West Cornwall

England's most westerly frontier reaches out into the Atlantic before succombing to the ocean at the aptly named Land's End. This wild peninsula is home to wonderful stretches of golden sand, historic mining villages, picturesque fishing towns and one of the world's most beautiful open-air theatres. A day-trip to the Isles of Scilly is also a must for anyone who has already come this far.


iWalk Cornwall

iWalk Cornwall

With more than 200 walks created between two and ten miles long, iWalk Cornwall is a carefully-crafted circular walks and a guided mobile app and website providing detailed walking routes, directions, photos and information to inspire you to explore the best of Cornwall while you’re on holiday. It’s easy to use, and essentially a private tour guide on your phone, describing when and what to do next while out and about, and giving you information about the local area as you walk around the route. The app is a social enterprise run on charitable principles, and the idea is to give you a fuss free way of exploring this beautiful part of the world.

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South West Coast Path, Cornwall

South West Coast Path, Cornwall

Meandering around the South West coast of England is a whopping 630 miles of incredible scenery, ripe for exploring on a dedicated footpath. As the longest National Trail in the UK, the South West Coast Path runs from Minehead in Somerset, along the Devon and Cornwall coast, and all the way to Poole Harbour in Dorset. Sections of the path make for delightful afternoon strolls, or you can be more adventurous and head out on a longer mission. It’s a wonderful way to explore the heritage, wildlife, geology and scenery in Cornwall and the South West, bringing you up close and personal with the natural beauty of the area.

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Walking in Cornwall

Providing a series of free walks across the UK, including Cornwall, Walking in England has a dedicated section for our wonderful corner of the West Country, with maps to print and download to explore the area on foot. One of the main reasons people come to visit this part of the world is because of the beautiful natural scenery, so while you’re here it’s a good idea to get out the walking boots and set off on a hearty jaunt. Bring your map, because a lack of mobile signal is one of the things we like the most in Cornwall, and take it all in because it’s even better in reality than it is in the pictures.

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Camel Trail

Camel Trail

Perfect for cycling, the Camel Trail is an 18-mile largely traffic free, surfaced and virtually level, multi-use trail that you can use to explore the Cornish countryside. The track brings back to life a disused railway line that runs between Wenfordbridge, Bodmin and Padstow. It's ideal for bicycles, wheelchair users, horse riders and walkers, and is broken down into three main sections set up to around six miles each, which is probably more manageable than the total 18 miles, on an average day at least! It's free to use, bike hire is available at Padstow, Wadebridge, Bodmin and Wendfordbridge and toilets are in situ along the trail and in Padstow town centre.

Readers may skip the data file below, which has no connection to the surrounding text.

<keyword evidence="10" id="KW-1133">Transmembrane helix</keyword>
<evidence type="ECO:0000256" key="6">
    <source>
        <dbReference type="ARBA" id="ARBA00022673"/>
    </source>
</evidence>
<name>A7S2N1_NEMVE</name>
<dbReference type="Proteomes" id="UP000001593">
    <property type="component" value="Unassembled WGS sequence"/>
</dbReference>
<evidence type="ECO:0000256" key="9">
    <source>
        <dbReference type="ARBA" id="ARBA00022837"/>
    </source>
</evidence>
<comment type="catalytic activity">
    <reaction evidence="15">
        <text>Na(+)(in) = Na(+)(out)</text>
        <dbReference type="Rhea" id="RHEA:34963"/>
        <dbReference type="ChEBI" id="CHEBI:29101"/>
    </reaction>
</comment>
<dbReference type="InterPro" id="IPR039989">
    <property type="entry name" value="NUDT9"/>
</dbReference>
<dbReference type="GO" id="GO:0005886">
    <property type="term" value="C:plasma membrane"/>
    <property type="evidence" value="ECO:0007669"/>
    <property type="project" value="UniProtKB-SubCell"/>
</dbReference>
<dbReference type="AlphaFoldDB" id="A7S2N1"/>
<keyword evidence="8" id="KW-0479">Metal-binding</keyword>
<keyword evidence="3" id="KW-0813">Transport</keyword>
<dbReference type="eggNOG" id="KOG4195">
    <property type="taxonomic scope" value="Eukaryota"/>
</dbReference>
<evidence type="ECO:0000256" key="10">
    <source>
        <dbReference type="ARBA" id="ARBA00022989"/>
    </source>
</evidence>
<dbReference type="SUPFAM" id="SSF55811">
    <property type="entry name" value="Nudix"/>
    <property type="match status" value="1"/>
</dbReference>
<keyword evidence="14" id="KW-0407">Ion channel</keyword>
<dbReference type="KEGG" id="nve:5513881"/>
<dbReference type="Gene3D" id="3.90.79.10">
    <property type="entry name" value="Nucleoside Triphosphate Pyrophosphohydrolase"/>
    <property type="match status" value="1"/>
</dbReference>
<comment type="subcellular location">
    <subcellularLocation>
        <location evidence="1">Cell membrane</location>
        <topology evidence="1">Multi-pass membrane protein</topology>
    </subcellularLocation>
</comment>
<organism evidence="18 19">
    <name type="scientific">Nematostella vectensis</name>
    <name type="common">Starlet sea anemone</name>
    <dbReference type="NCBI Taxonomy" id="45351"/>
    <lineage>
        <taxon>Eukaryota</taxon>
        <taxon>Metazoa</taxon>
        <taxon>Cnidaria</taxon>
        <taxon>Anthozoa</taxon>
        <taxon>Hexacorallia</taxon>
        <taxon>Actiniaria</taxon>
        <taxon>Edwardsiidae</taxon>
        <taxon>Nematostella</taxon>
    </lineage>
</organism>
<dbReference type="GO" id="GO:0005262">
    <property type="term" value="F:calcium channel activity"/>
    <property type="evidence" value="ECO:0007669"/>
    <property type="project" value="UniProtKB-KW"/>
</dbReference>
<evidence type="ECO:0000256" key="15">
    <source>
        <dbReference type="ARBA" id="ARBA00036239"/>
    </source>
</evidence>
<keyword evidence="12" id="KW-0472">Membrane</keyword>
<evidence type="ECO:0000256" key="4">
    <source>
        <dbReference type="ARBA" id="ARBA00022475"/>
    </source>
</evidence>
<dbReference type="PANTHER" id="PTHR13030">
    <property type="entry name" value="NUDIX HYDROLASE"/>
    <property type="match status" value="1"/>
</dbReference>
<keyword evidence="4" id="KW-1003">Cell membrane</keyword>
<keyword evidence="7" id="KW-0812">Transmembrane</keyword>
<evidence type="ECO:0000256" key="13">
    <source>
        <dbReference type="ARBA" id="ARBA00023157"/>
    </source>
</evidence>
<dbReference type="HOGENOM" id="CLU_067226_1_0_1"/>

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Magic Wood

Magic Wood

The Magic Wood Climbing Centre combines sport and tradition by offering bouldering, top-roping and lead climbing at a wall that’s designed to suit all ages and abilities. At Woodlands Farm in Liskeard, the facility is open from Tuesday to Sunday – from 2pm on weekdays, and in the mornings as well as afternoons at the weekends. Prices start at £6.50 for adults and £4.50 for children, with family and annual passes also available. Private coaching is available and there are small charges for equipment hire as well, so keep that in mind before you visit!

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The Seafood Restaurant

The Seafood Restaurant

Opened by Rick Stein and Jill Stein in 1975, The Seafood Restaurant in Padstow is famous for establishing an international reputation for the very freshest fish and shellfish, often landed on our doorstep. Head chef, Stephane Delourme and his team create simple seafood dishes with classic flavours using Rick’s recipes.

The Seafood Restaurant  Riverside, Padstow PL28 8BY (T: 01841 532700)

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The Buccaneer

Discover traditional dishes in this warm, classically English pub. From the seafood to the wines, meats and ales, you will taste some of the best produce Cornwall has to offer. Take away fish and chips are available.

The Buccaneer, Fore St, Polperro PL13 2QR (Tel: 01503 272699)

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Couch's Great House